House of Mouse: “Pluto Saves the Day” (ABC, 2001) Season 1, Episode 13 Writ. Henry Gilroy Storyb. Robert McKnight, Paul Fisher, Thomas Bernardo, Ginny Suess, Garrett Ho Pete buys some sleeping apples from the Evil Queen to take over the House of Mouse, but Pluto saves the day. The pet-themed shorts included in the series drive home how little you can do with a Pluto formula: he gets put outside after some mix-up, saves the day, and is let in again. Oh, and Snow White makes a brief appearance, too.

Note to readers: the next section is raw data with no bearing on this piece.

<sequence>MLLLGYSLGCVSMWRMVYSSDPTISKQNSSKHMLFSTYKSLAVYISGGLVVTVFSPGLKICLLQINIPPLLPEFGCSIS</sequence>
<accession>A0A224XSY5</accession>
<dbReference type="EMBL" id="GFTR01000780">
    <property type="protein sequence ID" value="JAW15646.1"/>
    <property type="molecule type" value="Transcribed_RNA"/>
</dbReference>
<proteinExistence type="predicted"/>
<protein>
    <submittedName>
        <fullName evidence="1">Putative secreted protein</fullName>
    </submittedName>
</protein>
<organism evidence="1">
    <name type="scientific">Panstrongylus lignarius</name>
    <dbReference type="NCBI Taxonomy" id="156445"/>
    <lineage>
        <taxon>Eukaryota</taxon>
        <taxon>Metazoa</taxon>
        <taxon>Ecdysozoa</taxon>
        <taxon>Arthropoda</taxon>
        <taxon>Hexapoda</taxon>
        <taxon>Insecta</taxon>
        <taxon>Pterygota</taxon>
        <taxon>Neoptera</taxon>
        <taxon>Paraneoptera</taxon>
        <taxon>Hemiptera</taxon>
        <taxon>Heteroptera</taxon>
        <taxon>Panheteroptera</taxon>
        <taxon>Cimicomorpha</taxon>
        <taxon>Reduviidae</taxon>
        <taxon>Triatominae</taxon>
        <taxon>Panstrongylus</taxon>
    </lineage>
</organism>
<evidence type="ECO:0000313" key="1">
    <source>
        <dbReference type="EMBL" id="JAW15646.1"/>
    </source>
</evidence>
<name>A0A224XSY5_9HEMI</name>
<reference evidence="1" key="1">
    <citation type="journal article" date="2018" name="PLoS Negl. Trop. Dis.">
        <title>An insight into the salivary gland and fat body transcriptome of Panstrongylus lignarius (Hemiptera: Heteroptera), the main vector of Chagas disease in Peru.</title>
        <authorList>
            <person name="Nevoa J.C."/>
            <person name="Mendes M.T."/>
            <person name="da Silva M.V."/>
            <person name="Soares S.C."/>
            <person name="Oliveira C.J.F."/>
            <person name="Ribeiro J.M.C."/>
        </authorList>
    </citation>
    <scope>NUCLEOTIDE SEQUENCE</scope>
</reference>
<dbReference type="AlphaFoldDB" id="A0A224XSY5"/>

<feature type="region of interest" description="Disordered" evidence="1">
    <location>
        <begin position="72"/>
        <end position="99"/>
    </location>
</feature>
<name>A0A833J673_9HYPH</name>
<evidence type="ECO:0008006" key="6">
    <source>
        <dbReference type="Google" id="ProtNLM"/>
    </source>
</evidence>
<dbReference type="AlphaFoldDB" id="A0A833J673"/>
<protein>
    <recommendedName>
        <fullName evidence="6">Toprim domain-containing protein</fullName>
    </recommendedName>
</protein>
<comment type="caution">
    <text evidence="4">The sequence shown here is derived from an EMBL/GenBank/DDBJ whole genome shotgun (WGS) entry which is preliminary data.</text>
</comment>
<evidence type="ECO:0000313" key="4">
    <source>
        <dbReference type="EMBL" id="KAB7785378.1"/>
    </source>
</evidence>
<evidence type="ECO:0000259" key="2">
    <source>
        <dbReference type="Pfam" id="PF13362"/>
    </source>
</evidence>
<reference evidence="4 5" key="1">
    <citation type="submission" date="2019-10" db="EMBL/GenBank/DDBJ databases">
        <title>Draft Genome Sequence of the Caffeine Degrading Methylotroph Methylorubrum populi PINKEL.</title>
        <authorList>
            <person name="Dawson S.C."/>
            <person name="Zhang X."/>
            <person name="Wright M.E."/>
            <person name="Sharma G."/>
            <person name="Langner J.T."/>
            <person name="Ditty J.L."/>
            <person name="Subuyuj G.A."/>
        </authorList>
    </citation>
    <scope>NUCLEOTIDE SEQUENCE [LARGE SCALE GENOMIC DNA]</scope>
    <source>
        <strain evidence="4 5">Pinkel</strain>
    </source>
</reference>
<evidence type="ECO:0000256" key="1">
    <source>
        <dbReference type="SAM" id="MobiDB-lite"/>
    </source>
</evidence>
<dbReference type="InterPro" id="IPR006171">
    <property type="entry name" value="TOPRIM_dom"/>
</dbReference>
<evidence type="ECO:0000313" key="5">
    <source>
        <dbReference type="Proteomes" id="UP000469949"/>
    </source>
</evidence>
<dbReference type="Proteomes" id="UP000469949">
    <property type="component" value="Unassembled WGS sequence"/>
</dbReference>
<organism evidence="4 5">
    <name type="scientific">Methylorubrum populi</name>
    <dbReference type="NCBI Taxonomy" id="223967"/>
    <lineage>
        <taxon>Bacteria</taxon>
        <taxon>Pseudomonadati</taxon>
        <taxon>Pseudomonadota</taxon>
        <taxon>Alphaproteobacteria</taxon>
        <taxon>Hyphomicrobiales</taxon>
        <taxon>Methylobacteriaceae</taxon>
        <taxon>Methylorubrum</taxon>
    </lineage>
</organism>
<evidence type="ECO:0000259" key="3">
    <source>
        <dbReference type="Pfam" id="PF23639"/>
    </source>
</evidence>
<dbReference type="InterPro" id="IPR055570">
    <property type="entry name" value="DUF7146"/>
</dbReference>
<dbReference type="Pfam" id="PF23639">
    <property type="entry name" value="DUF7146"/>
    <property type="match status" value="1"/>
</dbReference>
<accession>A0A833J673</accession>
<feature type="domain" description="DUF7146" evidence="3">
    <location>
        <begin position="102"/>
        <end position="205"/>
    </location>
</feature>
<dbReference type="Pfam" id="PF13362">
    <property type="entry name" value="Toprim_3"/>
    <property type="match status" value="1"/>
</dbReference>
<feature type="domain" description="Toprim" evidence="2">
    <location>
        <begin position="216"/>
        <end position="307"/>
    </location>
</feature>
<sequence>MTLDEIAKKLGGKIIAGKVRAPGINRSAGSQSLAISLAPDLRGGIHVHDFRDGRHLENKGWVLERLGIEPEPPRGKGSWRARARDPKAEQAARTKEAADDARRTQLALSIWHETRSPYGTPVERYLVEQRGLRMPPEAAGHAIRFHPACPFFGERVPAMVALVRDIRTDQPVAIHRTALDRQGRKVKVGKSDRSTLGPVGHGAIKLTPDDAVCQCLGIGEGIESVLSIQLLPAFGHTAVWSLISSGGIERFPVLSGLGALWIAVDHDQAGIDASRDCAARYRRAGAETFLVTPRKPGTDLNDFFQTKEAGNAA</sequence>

Once Upon a Halloween (Direct-to-video, 2005) Shortly after her transformation, the Evil Queen decides to team up for the evil shenanigans she plans to unleash at Halloween. Her cauldron, after relating his origin story in The Black Cauldron, proceeds to unleash a litany of villains; sometimes in the form of clips, other times as montages with music. The Queen even sings a song, “Sidekicks and Henchmen”. It’s just a way to sell clips of Disney villains into a hour-long home video feature. The sequences are bookended by the camera panning around the Queen’s evil CG-animated lair, while she (conveniently off-screen) talks to her cauldron. The movie ends with the deaths of all the major Disney villains, including her own (spoilers?!). That does her, apparently.